Duncan Family Farms
Director since 2016
FAMILY BACKGROUND: Will Feliz claims he never contemplated getting into any other line of work. He was born in El Centro, California, grew up in Firebaugh, California, and knew that agriculture would be his career. His parents met in the California desert area as his father worked in the harvesting end of the business and his mother had a position at the Mexican Consulate in Mexicali helping run the Bracero Program. After Bill and Caroline Feliz got married and chased the harvest for several years, Caroline insisted on settling down in one area. Firebaugh won the Feliz sweepstakes.
GROWING UP IN FIREBAUGH: After the move to California’s Westside melon district, Bill Feliz became a small entrepreneur involved in trucking, fertilizer application and harvesting. Unfortunately, he died in a tragic auto accident in the early 1990s. Son Will started working with his Dad as early as he can remember and then secured summer jobs with local melon companies. “I was immediately hooked. I knew I was going to be a produce guy.”
FIRST POST-COLLEGE FORAY INTO AG: As Will was finishing up his agricultural degree at the UC Davis, he secured a three-month internship at a Pillsbury/Green Giant facility in Wisconsin. He was working with snap beans, sugar beets and corn and interacting with “some wonderful people.” As the internship came to a close, he was offered a permanent position, which would have kept him in agriculture, but more on the corporate side of the business. “I had a seminal moment. That was not what I wanted to do. Getting a job in produce was my goal. I politely declined the offer.”
PRODUCE CAREER WITH MANY STOPS: Will Feliz has been around the block a few times over the last 25 years. He began his produce career with Gilroy Farms. That brought him into the vicinity of the Salinas Valley, which is where he envisioned his career taking place. He then spent a couple of years with Fresh Valley Produce as a plant manager securing raw material for this vegetable processor in the very early days of the value-added boom. From there he spent about six years with Sysco’s produce division, which exposed him to farming operations from Mexico to Canada.
He came back to the value-added business for about a decade with stints at Ready Pac Produce, Chiquita Fresh, the Andrew Smith Company and River Ranch Fresh Foods. At each place he enjoyed the opportunity and the people he worked with, and increasingly moved into senior leadership positions. Both circumstances and better opportunities led to his many stops. “The common thread in my career is I have worked with a lot of great mentors and teachers. I have learned a great deal about many different facets of the business.”
The River Ranch stop ended as that company went through a re-organization, which gave Feliz the opportunity to take some time off and determine exactly where he wanted his career to go.
DUNCAN FAMILY FARMS: It was in 2009 that the opportunity to join Duncan Family Farms was presented to Feliz. “My wife, who had been in the industry, was familiar with the Duncan family and thought it would be a good. She had never before given me any advice about my career so I thought I should listen.”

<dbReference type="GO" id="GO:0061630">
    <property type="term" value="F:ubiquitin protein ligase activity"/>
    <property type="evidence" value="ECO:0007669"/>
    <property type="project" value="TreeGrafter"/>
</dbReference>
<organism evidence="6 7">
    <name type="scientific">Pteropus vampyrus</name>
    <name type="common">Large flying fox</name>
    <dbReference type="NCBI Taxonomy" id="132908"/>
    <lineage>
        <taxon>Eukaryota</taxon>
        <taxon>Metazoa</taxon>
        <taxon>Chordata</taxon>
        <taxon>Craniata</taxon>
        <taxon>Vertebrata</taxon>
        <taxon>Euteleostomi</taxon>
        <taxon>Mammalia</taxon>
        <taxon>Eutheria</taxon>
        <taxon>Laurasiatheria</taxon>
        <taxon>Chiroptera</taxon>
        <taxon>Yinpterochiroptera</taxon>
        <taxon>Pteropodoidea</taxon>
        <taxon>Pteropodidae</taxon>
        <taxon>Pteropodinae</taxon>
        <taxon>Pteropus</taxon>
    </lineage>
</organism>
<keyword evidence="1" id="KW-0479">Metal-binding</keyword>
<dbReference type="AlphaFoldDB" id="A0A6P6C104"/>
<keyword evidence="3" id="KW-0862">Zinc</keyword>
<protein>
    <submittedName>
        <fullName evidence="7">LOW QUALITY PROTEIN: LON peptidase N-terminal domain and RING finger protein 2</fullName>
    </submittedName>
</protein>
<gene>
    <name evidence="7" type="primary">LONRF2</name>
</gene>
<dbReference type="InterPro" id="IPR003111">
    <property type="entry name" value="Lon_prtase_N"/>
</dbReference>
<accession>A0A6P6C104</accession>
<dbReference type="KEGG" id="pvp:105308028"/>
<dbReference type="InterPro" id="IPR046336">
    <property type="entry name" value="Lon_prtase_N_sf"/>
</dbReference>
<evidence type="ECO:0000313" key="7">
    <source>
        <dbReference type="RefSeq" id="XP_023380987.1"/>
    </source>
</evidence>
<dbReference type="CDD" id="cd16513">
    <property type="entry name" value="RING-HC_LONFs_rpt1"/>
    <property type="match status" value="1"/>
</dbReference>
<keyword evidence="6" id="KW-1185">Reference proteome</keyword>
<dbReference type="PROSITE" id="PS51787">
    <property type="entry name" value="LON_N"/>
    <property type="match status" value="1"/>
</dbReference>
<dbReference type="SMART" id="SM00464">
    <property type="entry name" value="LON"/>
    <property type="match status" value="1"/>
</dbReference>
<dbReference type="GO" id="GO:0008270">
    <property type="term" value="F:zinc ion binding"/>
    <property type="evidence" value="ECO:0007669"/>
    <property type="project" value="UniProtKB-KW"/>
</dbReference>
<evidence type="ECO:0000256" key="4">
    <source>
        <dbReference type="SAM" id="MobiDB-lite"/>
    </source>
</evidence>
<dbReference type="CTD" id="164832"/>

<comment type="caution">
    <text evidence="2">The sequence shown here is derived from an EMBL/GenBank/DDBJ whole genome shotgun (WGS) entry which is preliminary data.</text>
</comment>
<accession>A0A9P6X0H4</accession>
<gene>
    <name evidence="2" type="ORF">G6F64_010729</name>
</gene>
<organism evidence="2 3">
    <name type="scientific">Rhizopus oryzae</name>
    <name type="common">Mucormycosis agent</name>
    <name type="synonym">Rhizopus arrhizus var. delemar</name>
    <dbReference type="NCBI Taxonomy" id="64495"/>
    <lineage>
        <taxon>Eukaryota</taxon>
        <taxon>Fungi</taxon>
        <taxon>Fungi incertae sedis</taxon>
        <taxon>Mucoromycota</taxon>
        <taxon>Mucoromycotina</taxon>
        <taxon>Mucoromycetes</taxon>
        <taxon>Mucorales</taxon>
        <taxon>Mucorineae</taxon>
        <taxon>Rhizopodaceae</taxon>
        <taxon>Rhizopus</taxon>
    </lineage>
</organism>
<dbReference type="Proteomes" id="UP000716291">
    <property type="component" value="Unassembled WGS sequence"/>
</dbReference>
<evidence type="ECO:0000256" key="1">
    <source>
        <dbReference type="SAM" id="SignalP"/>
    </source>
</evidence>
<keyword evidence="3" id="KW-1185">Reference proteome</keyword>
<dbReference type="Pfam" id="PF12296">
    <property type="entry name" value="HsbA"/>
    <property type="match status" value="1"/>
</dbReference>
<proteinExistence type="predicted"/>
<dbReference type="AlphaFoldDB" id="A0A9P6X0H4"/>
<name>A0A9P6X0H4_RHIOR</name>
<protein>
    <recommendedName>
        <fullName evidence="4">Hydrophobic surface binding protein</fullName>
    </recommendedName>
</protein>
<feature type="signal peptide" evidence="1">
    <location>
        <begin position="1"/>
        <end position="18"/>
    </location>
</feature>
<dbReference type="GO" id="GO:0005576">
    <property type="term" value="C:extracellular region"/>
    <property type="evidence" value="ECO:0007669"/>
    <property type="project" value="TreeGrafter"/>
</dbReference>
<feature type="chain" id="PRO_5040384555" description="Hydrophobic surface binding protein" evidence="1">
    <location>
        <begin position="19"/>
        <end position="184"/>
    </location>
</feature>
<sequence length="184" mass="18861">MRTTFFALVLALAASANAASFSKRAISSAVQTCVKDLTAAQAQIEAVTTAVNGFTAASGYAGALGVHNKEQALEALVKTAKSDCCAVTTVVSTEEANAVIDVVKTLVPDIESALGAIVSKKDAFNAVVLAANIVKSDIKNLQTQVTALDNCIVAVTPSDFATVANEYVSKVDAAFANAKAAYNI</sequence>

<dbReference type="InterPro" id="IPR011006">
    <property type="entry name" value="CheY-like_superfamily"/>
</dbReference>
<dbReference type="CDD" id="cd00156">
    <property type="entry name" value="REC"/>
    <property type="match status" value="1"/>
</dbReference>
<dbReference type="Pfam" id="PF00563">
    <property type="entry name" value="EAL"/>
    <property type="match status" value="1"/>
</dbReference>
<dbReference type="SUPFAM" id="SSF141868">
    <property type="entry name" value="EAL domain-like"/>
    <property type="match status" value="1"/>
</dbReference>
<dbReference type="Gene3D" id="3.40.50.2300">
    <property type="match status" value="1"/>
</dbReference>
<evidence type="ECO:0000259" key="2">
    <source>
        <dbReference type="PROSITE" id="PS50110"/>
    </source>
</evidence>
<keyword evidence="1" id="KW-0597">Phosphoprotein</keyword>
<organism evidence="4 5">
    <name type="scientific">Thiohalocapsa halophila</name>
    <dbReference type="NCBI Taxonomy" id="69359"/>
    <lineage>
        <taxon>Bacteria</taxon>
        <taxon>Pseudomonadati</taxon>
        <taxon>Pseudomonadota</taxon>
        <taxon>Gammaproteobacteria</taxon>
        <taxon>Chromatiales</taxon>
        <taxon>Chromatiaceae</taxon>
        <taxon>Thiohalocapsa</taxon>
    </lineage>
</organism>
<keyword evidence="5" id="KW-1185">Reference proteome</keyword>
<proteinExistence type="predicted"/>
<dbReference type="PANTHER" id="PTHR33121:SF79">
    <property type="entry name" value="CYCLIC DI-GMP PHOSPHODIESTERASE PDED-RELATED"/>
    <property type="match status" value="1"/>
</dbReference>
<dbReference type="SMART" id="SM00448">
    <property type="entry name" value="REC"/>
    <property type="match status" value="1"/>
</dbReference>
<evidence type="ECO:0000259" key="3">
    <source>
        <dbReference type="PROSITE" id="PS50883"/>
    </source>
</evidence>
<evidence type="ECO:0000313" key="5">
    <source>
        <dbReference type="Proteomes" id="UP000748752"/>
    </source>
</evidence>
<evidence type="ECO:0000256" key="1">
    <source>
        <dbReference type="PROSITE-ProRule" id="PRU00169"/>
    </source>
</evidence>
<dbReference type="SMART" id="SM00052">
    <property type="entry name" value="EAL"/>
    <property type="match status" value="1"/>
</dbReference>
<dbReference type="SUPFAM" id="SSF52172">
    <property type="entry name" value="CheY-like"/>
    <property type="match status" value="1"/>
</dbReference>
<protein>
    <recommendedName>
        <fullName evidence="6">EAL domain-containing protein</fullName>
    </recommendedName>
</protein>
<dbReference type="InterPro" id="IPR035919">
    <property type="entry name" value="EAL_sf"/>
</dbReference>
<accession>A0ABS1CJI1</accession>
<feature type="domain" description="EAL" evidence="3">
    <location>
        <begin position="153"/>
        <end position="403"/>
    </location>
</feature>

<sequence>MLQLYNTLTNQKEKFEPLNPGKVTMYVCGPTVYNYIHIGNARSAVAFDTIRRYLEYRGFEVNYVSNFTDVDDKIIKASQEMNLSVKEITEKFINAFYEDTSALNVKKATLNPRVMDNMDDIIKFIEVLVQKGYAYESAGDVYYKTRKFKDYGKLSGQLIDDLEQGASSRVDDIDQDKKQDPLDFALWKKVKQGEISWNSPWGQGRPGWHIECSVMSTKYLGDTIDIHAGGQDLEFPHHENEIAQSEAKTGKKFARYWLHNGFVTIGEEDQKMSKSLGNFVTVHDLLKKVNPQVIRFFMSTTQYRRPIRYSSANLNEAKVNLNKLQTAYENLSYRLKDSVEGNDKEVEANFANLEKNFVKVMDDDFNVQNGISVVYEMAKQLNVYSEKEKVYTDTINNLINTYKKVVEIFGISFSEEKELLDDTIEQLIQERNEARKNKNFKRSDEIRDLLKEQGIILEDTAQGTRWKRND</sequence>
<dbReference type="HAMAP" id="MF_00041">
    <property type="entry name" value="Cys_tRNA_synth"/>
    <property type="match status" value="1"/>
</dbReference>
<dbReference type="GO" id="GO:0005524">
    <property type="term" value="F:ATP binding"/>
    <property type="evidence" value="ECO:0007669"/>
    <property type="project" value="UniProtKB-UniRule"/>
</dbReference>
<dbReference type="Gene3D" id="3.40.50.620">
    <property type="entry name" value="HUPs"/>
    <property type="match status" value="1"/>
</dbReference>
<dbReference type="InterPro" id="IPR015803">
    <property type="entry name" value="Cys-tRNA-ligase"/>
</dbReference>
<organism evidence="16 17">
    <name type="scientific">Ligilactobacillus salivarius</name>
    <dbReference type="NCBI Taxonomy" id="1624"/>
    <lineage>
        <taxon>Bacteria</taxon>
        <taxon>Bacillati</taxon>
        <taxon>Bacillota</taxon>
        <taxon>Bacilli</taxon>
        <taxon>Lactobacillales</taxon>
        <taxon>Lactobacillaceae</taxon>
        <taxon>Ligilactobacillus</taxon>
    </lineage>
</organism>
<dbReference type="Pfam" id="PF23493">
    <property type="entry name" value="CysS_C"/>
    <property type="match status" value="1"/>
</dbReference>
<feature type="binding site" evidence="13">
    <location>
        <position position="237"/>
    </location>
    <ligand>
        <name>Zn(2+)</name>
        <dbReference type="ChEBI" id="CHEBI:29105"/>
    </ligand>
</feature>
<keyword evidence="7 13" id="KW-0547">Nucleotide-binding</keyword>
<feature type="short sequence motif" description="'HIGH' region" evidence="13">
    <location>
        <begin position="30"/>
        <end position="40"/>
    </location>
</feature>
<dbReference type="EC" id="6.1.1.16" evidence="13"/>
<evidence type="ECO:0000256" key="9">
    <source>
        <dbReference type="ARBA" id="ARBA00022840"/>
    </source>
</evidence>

Feliz said it has been a great decision, now going on eight years. “Arnott Duncan and the Duncan Family are great, authentic, passionate people.”
Feliz admits that moving to the Goodyear, Arizona, area was not what he had in mind when considering his next career move. “We were a little worried about the summer heat,” he quipped. “But you just have to learn to live with it. The other nine months are beautiful.”
Duncan Family Farms is a grower with a core business of supplying organic crops to many of the industry’s top value-added processors in both North America and the United Kingdom. The company is also a grower-shipper of several other crops, including strawberries, culinary herbs, kale and several chards. The firm has operations in central Arizona, Yuma, the Imperial Valley and in Tule Lake near the California/Oregon border. Goodyear is about 20 miles west of Phoenix.
FUTURE OF AGRICULTURE: Feliz is bullish on the future of agriculture in the western United States, noting that the business environment is friendly toward agriculture in Arizona and most of the other western states. “California has been more difficult,” he said in an understated way. But, he added that the industry is “incredibly resilient, full of fast learners and quick adapters. It may be incredibly difficult, but we will survive.”
WESTERN GROWERS CONNECTION: “I have been going to Western Growers events for 20 years. Early in my career, I identified Western Growers as an organization that was key to the success of agriculture. Western Growers is absolutely critical to the survival of the specialty crop industry in California and the West.”
FAMILY LIFE: Will and Audrey Feliz have been married 17 years and have two kids: Caleb, 13, and Caroline, 12. “We are outdoor enthusiasts; we love to hike. I’m an avid golfer and both the kids are heavily involved in taekwondo.” The family lives in Litchfield Park, Arizona.
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